In his speech to a Sydney audience on Thursday, Treasurer Hockey reminded Australia that spending growth was built into the budget he inherited from Labor, so that “[if] Commonwealth spending follows the same path as outlined in our most recent Budget statement ... spending as a share of GDP is projected to reach 26.5 per cent by 2024”.
The reason that needs to be addressed with budget cuts, he said, was that the Abbott government’s own commission of audit is working on the assumption that “tax receipts are capped at 24 per cent of GDP with ‘bracket creep’ being returned to taxpayers through periodic income tax cuts”.
Obviously, increasing spending to 26.5 per cent of GDP while the government collects only 24 per cent of GDP in tax will add a lot of money to the stock of federal debt.
So while ballooning health and pension costs are pulling the expenditure figure up, Mr Hockey is going to have to cut pretty deeply to bring spending to equilibrium with revenue – or at least that’s the story we’re being told.
There are a couple of things that need to be said about that story.
The first, is that there’s no particular magic about the “24 per cent” figure for tax revenue, or spending. As the chart below shows, the Howard government saw spending fall below 24 per cent in only five of the 12 years in which Peter Costello handed down the budget (his last budget was handed down five months before the Rudd government came to power).
Across all the years since the last recession, the expenditure to GDP average has been 24.75. The average across the Howard years was 24.15, and over the Rudd/Gillard years it averaged 25.15.
On the tax side, the average in receipts since the last recession was 23.89 per cent. The Howard government taxed harder, taking an average 25.05, and the Rudd/Gillard governments averaged the lowest tax as a proportion of GDP – 22.57 per cent (with revenue pushed down considerably by the GFC, even before the commodity-price collapse of 2012 caused huge revenue write-downs).
One often overlooked point is that in good times, such as the bounteous ‘mining boom mark I’ years of the Howard government, revenue swells but many fixed costs in the public sector do not.
Health care and pension costs, for instance, rise at a fairly steady and predictable rate, so a sudden spike in revenue leaves more scope for cutting taxes. What is historically curious about the Howard-era boom is that taxes stayed well above 25 per cent of GDP for the last five years of the Coalition government.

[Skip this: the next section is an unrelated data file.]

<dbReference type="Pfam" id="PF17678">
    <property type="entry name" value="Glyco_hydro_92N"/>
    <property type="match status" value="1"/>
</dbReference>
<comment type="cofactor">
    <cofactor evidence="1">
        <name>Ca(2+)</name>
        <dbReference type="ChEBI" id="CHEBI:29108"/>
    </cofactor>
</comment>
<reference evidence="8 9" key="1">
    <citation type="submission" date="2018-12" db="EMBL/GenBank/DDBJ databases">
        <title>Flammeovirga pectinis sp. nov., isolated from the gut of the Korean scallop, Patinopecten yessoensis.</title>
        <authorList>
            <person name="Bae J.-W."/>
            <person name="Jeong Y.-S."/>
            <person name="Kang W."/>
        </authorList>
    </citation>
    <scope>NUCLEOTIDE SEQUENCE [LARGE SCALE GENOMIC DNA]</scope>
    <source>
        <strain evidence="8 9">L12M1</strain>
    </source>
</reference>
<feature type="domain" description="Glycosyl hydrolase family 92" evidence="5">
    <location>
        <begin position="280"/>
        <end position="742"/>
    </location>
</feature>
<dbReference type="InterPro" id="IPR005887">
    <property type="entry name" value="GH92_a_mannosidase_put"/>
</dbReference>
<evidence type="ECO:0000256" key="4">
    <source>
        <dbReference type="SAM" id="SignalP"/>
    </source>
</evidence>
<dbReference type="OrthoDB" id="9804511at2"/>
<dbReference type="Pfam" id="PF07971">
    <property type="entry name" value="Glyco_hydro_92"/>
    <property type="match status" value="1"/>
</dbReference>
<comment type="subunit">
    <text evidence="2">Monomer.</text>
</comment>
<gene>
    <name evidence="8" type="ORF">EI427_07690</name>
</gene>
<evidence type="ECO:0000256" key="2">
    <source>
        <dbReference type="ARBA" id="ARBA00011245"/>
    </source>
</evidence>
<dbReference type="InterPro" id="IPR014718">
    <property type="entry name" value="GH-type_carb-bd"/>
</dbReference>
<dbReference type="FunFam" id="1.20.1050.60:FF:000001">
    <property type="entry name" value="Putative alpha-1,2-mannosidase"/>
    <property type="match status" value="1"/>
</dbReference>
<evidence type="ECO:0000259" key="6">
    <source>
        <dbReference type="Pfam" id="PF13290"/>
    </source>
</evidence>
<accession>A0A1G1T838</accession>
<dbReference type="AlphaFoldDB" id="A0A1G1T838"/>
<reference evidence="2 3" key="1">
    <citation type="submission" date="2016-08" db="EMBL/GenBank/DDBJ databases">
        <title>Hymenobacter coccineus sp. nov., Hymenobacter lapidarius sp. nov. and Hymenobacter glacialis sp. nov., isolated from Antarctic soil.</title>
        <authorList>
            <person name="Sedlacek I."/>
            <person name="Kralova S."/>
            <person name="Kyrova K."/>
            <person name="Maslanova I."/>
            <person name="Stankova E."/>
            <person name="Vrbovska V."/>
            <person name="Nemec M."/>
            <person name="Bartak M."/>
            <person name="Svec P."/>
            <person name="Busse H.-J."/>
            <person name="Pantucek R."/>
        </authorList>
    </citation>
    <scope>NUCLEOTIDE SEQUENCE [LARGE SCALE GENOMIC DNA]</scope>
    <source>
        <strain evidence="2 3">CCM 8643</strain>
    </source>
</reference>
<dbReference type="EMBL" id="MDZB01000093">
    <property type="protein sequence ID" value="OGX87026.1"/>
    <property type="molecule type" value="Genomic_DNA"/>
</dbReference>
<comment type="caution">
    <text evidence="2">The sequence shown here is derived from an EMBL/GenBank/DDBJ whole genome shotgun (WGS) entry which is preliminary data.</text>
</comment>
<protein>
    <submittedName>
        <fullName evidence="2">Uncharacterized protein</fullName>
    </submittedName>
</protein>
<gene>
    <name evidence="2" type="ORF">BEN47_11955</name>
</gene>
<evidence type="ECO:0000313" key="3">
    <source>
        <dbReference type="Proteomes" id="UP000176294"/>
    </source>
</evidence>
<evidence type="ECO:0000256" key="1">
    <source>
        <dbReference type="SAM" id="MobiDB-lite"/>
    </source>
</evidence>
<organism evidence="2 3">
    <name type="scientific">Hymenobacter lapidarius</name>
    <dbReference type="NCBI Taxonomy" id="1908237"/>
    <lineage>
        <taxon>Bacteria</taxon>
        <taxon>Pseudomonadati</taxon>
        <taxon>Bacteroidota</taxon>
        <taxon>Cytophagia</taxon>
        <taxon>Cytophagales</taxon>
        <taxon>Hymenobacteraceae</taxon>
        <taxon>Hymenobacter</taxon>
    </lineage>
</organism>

It would not be difficult, therefore, to mount an argument that the Commission of Audit should have been given the Howard-era tax figure of 25 per cent of GDP -- especially since bracket creep would easily deliver that to Hockey without too many punters noticing.
The second thing to note about Hockey’s budget story is that the projected expenditure of 26.5 per cent of GDP has been massaged up to a considerable degree.
When Wayne Swan handed down his last budget last May, projected expenditure for the current fiscal year was 24.5 per cent. When Hockey and Treasury officials prepared MYEFO, that figure jumped to 25.9 per cent of GDP.
While the Coalition faithful will interpret that as the ‘discovery’ of Labor lies about what the budget outcome would have been under a re-elected Rudd government, and believe the Hockey figure is accurate, the truth undoubtedly lies in between, for two main reasons.
Firstly, between the stimulus blow-out of the 2009/10 fiscal year (taking expenditure to 26 per cent of GDP) and 2012/13, there was a full two percentage points of GDP shaved off expenditure. Labor did achieve a rapid fiscal consolidation in that period.
While Swan got clobbered by revenue write-downs in his final budget, the outcome for the current financial year would not have been massively blown-out. It’s likely that a level of 24.5 per cent of GDP might have risen to a bit over 25 per cent, but less likely that it would reach 26 per cent as the MYEFO estimates stated.
However, the percentage point of extra expenditure is not conjured out of thin air. Treasurer Hockey has added about $10 billion in new spending to Swan’s last budget, primarily by the $9 billion recapitalisation of the RBA, plus the scrapping of Labor’s plans to rein in the tax relief on leased vehicle and tax super incomes above $100,000 a year.
Labor has also voted down some of the savings measures that Hockey wanted to use to offset this extra spending. The end result is a budget blown out by more like $20 billion, and a likely expenditure result for 2013/14 that is much higher than even a chaotic Rudd government would have made it.
Hockey’s budget plans, and cost cutting, is predicated on a magic number that his own side of politics rarely hit, and that Labor would have come much closer to hitting had they retained power.
Perhaps the magic 24 should be a magic 25.